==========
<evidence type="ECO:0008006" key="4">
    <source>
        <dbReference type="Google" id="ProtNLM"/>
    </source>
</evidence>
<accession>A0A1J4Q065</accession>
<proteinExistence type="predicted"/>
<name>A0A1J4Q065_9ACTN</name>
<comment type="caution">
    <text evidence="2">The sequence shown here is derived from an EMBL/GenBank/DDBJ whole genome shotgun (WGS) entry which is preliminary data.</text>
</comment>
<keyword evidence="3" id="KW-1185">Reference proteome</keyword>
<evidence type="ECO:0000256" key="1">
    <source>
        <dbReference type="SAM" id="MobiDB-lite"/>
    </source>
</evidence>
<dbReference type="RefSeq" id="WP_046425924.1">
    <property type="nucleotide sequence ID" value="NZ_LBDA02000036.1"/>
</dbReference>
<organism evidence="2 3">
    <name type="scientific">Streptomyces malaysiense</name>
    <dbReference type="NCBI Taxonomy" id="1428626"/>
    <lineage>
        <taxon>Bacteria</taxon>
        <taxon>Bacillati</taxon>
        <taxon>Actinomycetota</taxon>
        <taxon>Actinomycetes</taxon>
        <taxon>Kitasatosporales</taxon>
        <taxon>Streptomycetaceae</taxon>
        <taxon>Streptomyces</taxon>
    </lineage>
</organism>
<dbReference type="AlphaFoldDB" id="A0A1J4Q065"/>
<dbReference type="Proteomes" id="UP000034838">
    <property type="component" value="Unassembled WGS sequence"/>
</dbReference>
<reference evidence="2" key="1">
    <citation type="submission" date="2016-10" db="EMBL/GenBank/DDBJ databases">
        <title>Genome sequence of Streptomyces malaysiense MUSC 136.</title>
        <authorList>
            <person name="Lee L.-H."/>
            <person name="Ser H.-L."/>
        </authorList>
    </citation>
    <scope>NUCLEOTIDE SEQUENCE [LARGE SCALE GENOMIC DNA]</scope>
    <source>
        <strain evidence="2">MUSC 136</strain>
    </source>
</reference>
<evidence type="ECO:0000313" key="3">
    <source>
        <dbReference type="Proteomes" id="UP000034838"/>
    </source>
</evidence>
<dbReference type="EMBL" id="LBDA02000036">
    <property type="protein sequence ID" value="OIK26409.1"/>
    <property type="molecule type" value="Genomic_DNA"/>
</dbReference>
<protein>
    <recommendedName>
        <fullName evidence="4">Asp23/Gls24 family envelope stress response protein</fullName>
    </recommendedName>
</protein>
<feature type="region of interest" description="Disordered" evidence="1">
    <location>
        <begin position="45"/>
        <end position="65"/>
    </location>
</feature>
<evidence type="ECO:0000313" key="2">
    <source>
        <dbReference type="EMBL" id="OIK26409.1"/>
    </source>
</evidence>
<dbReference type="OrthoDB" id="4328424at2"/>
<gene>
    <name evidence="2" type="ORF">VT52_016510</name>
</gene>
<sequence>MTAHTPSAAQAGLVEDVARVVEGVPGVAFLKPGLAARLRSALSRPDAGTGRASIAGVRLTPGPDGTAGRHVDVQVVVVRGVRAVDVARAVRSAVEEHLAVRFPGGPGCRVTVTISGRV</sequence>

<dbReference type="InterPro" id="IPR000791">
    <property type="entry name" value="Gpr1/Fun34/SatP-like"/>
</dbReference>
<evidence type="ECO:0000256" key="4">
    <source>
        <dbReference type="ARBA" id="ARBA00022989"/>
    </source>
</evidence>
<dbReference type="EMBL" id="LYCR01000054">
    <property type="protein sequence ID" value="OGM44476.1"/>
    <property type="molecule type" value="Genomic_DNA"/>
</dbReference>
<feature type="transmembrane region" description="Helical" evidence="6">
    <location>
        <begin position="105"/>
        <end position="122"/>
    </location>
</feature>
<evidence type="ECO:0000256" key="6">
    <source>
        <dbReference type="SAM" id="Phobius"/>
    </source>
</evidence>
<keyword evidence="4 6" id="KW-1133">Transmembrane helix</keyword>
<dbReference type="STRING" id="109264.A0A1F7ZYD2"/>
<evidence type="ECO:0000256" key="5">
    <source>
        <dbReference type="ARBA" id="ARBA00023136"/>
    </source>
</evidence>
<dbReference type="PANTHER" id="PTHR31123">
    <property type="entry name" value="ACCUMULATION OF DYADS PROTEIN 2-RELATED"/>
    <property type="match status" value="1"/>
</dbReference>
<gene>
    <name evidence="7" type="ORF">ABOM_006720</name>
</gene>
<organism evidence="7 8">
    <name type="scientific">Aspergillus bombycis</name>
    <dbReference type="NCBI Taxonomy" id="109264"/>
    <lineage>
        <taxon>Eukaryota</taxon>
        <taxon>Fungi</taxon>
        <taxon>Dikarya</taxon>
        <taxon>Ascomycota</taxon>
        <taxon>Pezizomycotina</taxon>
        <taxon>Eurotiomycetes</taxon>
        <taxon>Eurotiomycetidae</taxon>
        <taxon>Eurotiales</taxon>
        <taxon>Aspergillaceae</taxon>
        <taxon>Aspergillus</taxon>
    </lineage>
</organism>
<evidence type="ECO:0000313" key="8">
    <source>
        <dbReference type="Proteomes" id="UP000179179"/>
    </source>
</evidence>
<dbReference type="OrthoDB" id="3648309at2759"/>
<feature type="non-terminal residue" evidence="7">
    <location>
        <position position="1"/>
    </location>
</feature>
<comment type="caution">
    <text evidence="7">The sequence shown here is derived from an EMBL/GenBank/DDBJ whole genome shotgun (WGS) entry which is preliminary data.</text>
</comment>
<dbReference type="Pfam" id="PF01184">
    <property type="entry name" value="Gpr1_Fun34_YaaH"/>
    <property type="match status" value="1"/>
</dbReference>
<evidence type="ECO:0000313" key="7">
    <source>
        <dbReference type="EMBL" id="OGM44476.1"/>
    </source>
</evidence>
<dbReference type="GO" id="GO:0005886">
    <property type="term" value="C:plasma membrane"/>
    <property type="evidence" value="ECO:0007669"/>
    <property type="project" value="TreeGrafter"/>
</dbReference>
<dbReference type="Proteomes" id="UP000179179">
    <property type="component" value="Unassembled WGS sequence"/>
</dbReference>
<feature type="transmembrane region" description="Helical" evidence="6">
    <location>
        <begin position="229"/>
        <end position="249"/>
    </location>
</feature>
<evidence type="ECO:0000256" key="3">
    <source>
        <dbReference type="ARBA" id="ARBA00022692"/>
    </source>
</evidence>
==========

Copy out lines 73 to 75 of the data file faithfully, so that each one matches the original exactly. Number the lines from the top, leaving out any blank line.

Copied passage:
        <dbReference type="EMBL" id="OIK26409.1"/>
    </source>
</evidence>